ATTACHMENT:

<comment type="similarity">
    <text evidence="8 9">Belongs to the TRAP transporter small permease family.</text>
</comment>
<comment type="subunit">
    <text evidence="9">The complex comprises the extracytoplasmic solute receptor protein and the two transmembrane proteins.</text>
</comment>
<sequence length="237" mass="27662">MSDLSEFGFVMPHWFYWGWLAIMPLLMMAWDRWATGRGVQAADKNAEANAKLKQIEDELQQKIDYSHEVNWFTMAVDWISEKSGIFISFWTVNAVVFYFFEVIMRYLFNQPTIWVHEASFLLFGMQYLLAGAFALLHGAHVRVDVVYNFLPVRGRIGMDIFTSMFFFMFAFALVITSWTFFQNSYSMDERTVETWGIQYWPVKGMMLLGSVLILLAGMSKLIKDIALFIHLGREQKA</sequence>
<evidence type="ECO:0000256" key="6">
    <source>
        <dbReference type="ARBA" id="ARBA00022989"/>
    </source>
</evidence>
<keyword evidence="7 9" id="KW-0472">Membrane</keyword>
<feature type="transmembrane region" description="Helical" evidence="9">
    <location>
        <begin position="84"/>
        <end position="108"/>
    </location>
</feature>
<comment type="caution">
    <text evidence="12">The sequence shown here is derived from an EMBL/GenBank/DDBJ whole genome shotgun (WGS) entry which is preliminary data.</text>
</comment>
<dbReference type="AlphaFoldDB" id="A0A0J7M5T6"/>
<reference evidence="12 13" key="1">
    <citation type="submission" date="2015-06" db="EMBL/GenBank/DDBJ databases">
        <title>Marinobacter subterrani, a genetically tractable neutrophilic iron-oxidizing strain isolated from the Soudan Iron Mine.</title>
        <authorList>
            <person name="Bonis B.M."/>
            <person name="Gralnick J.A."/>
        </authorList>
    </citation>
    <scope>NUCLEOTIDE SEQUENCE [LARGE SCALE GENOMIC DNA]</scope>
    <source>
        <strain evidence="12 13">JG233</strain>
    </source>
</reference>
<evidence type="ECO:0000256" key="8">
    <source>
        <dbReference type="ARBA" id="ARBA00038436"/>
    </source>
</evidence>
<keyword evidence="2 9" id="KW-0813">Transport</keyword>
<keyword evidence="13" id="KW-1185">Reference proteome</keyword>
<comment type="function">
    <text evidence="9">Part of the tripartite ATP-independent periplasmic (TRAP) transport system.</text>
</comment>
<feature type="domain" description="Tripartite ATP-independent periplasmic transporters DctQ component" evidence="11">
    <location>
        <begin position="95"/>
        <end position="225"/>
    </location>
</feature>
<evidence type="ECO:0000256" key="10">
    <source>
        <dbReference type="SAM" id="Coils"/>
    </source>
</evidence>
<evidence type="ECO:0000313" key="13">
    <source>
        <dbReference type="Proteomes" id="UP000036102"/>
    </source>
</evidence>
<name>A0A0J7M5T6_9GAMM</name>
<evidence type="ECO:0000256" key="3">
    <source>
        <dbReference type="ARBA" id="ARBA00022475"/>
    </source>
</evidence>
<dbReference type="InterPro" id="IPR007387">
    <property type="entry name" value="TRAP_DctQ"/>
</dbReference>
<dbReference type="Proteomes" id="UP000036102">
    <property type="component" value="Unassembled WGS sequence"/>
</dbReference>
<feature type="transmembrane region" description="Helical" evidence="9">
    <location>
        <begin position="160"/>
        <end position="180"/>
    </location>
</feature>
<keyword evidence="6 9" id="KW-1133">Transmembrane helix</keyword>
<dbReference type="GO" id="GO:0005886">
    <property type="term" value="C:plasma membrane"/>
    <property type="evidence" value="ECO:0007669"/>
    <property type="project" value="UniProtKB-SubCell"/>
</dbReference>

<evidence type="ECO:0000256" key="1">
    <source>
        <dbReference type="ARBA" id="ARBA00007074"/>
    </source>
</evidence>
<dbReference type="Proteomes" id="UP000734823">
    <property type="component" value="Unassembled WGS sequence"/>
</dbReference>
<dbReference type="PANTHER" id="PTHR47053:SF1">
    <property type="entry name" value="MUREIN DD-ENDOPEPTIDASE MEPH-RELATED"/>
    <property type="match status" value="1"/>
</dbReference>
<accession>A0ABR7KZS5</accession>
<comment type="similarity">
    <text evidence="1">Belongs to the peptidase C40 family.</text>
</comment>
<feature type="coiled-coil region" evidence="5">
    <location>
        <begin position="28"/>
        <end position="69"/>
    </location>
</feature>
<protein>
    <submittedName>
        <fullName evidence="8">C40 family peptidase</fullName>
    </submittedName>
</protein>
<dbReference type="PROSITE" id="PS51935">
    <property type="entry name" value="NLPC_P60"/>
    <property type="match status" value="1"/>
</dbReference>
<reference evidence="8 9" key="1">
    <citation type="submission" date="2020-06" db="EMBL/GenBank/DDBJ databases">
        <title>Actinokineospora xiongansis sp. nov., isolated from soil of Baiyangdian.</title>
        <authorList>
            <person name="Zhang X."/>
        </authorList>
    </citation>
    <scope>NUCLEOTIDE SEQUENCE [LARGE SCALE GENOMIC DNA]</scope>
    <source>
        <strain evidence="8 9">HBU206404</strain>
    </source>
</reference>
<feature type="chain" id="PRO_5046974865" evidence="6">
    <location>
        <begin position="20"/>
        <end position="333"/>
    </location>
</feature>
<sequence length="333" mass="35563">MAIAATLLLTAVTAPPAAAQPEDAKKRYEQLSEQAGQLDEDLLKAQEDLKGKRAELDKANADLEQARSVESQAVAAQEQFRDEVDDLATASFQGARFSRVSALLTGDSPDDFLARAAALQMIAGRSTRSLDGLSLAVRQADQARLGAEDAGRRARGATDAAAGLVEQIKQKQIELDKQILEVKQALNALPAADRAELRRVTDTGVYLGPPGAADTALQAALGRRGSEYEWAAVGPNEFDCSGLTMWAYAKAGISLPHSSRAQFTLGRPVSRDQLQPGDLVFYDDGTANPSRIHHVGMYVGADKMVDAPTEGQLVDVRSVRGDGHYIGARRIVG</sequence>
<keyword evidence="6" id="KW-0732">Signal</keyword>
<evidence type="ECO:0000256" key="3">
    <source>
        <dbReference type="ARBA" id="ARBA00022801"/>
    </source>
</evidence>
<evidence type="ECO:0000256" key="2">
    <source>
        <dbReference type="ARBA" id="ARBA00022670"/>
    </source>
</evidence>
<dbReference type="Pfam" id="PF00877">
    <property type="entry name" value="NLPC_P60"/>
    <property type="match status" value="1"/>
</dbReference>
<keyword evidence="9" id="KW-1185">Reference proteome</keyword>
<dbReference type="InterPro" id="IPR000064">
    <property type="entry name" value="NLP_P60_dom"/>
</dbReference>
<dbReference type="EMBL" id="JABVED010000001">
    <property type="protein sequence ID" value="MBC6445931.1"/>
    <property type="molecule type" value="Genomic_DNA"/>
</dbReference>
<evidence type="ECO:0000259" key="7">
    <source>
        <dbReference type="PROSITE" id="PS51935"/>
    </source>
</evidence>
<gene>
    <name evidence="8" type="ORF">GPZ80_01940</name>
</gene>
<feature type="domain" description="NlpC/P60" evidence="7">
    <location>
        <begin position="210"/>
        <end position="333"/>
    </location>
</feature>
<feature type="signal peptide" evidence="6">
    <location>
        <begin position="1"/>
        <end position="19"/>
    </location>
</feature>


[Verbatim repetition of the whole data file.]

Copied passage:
<comment type="similarity">
    <text evidence="8 9">Belongs to the TRAP transporter small permease family.</text>
</comment>
<comment type="subunit">
    <text evidence="9">The complex comprises the extracytoplasmic solute receptor protein and the two transmembrane proteins.</text>
</comment>
<sequence length="237" mass="27662">MSDLSEFGFVMPHWFYWGWLAIMPLLMMAWDRWATGRGVQAADKNAEANAKLKQIEDELQQKIDYSHEVNWFTMAVDWISEKSGIFISFWTVNAVVFYFFEVIMRYLFNQPTIWVHEASFLLFGMQYLLAGAFALLHGAHVRVDVVYNFLPVRGRIGMDIFTSMFFFMFAFALVITSWTFFQNSYSMDERTVETWGIQYWPVKGMMLLGSVLILLAGMSKLIKDIALFIHLGREQKA</sequence>
<evidence type="ECO:0000256" key="6">
    <source>
        <dbReference type="ARBA" id="ARBA00022989"/>
    </source>
</evidence>
<keyword evidence="7 9" id="KW-0472">Membrane</keyword>
<feature type="transmembrane region" description="Helical" evidence="9">
    <location>
        <begin position="84"/>
        <end position="108"/>
    </location>
</feature>
<comment type="caution">
    <text evidence="12">The sequence shown here is derived from an EMBL/GenBank/DDBJ whole genome shotgun (WGS) entry which is preliminary data.</text>
</comment>
<dbReference type="AlphaFoldDB" id="A0A0J7M5T6"/>
<reference evidence="12 13" key="1">
    <citation type="submission" date="2015-06" db="EMBL/GenBank/DDBJ databases">
        <title>Marinobacter subterrani, a genetically tractable neutrophilic iron-oxidizing strain isolated from the Soudan Iron Mine.</title>
        <authorList>
            <person name="Bonis B.M."/>
            <person name="Gralnick J.A."/>
        </authorList>
    </citation>
    <scope>NUCLEOTIDE SEQUENCE [LARGE SCALE GENOMIC DNA]</scope>
    <source>
        <strain evidence="12 13">JG233</strain>
    </source>
</reference>
<evidence type="ECO:0000256" key="8">
    <source>
        <dbReference type="ARBA" id="ARBA00038436"/>
    </source>
</evidence>
<keyword evidence="2 9" id="KW-0813">Transport</keyword>
<keyword evidence="13" id="KW-1185">Reference proteome</keyword>
<comment type="function">
    <text evidence="9">Part of the tripartite ATP-independent periplasmic (TRAP) transport system.</text>
</comment>
<feature type="domain" description="Tripartite ATP-independent periplasmic transporters DctQ component" evidence="11">
    <location>
        <begin position="95"/>
        <end position="225"/>
    </location>
</feature>
<evidence type="ECO:0000256" key="10">
    <source>
        <dbReference type="SAM" id="Coils"/>
    </source>
</evidence>
<evidence type="ECO:0000313" key="13">
    <source>
        <dbReference type="Proteomes" id="UP000036102"/>
    </source>
</evidence>
<name>A0A0J7M5T6_9GAMM</name>
<evidence type="ECO:0000256" key="3">
    <source>
        <dbReference type="ARBA" id="ARBA00022475"/>
    </source>
</evidence>
<dbReference type="InterPro" id="IPR007387">
    <property type="entry name" value="TRAP_DctQ"/>
</dbReference>
<dbReference type="Proteomes" id="UP000036102">
    <property type="component" value="Unassembled WGS sequence"/>
</dbReference>
<feature type="transmembrane region" description="Helical" evidence="9">
    <location>
        <begin position="160"/>
        <end position="180"/>
    </location>
</feature>
<keyword evidence="6 9" id="KW-1133">Transmembrane helix</keyword>
<dbReference type="GO" id="GO:0005886">
    <property type="term" value="C:plasma membrane"/>
    <property type="evidence" value="ECO:0007669"/>
    <property type="project" value="UniProtKB-SubCell"/>
</dbReference>

<evidence type="ECO:0000256" key="1">
    <source>
        <dbReference type="ARBA" id="ARBA00007074"/>
    </source>
</evidence>
<dbReference type="Proteomes" id="UP000734823">
    <property type="component" value="Unassembled WGS sequence"/>
</dbReference>
<dbReference type="PANTHER" id="PTHR47053:SF1">
    <property type="entry name" value="MUREIN DD-ENDOPEPTIDASE MEPH-RELATED"/>
    <property type="match status" value="1"/>
</dbReference>
<accession>A0ABR7KZS5</accession>
<comment type="similarity">
    <text evidence="1">Belongs to the peptidase C40 family.</text>
</comment>
<feature type="coiled-coil region" evidence="5">
    <location>
        <begin position="28"/>
        <end position="69"/>
    </location>
</feature>
<protein>
    <submittedName>
        <fullName evidence="8">C40 family peptidase</fullName>
    </submittedName>
</protein>
<dbReference type="PROSITE" id="PS51935">
    <property type="entry name" value="NLPC_P60"/>
    <property type="match status" value="1"/>
</dbReference>
<reference evidence="8 9" key="1">
    <citation type="submission" date="2020-06" db="EMBL/GenBank/DDBJ databases">
        <title>Actinokineospora xiongansis sp. nov., isolated from soil of Baiyangdian.</title>
        <authorList>
            <person name="Zhang X."/>
        </authorList>
    </citation>
    <scope>NUCLEOTIDE SEQUENCE [LARGE SCALE GENOMIC DNA]</scope>
    <source>
        <strain evidence="8 9">HBU206404</strain>
    </source>
</reference>
<feature type="chain" id="PRO_5046974865" evidence="6">
    <location>
        <begin position="20"/>
        <end position="333"/>
    </location>
</feature>
<sequence length="333" mass="35563">MAIAATLLLTAVTAPPAAAQPEDAKKRYEQLSEQAGQLDEDLLKAQEDLKGKRAELDKANADLEQARSVESQAVAAQEQFRDEVDDLATASFQGARFSRVSALLTGDSPDDFLARAAALQMIAGRSTRSLDGLSLAVRQADQARLGAEDAGRRARGATDAAAGLVEQIKQKQIELDKQILEVKQALNALPAADRAELRRVTDTGVYLGPPGAADTALQAALGRRGSEYEWAAVGPNEFDCSGLTMWAYAKAGISLPHSSRAQFTLGRPVSRDQLQPGDLVFYDDGTANPSRIHHVGMYVGADKMVDAPTEGQLVDVRSVRGDGHYIGARRIVG</sequence>
<keyword evidence="6" id="KW-0732">Signal</keyword>
<evidence type="ECO:0000256" key="3">
    <source>
        <dbReference type="ARBA" id="ARBA00022801"/>
    </source>
</evidence>
<evidence type="ECO:0000256" key="2">
    <source>
        <dbReference type="ARBA" id="ARBA00022670"/>
    </source>
</evidence>
<dbReference type="Pfam" id="PF00877">
    <property type="entry name" value="NLPC_P60"/>
    <property type="match status" value="1"/>
</dbReference>
<keyword evidence="9" id="KW-1185">Reference proteome</keyword>
<dbReference type="InterPro" id="IPR000064">
    <property type="entry name" value="NLP_P60_dom"/>
</dbReference>
<dbReference type="EMBL" id="JABVED010000001">
    <property type="protein sequence ID" value="MBC6445931.1"/>
    <property type="molecule type" value="Genomic_DNA"/>
</dbReference>
<evidence type="ECO:0000259" key="7">
    <source>
        <dbReference type="PROSITE" id="PS51935"/>
    </source>
</evidence>
<gene>
    <name evidence="8" type="ORF">GPZ80_01940</name>
</gene>
<feature type="domain" description="NlpC/P60" evidence="7">
    <location>
        <begin position="210"/>
        <end position="333"/>
    </location>
</feature>
<feature type="signal peptide" evidence="6">
    <location>
        <begin position="1"/>
        <end position="19"/>
    </location>
</feature>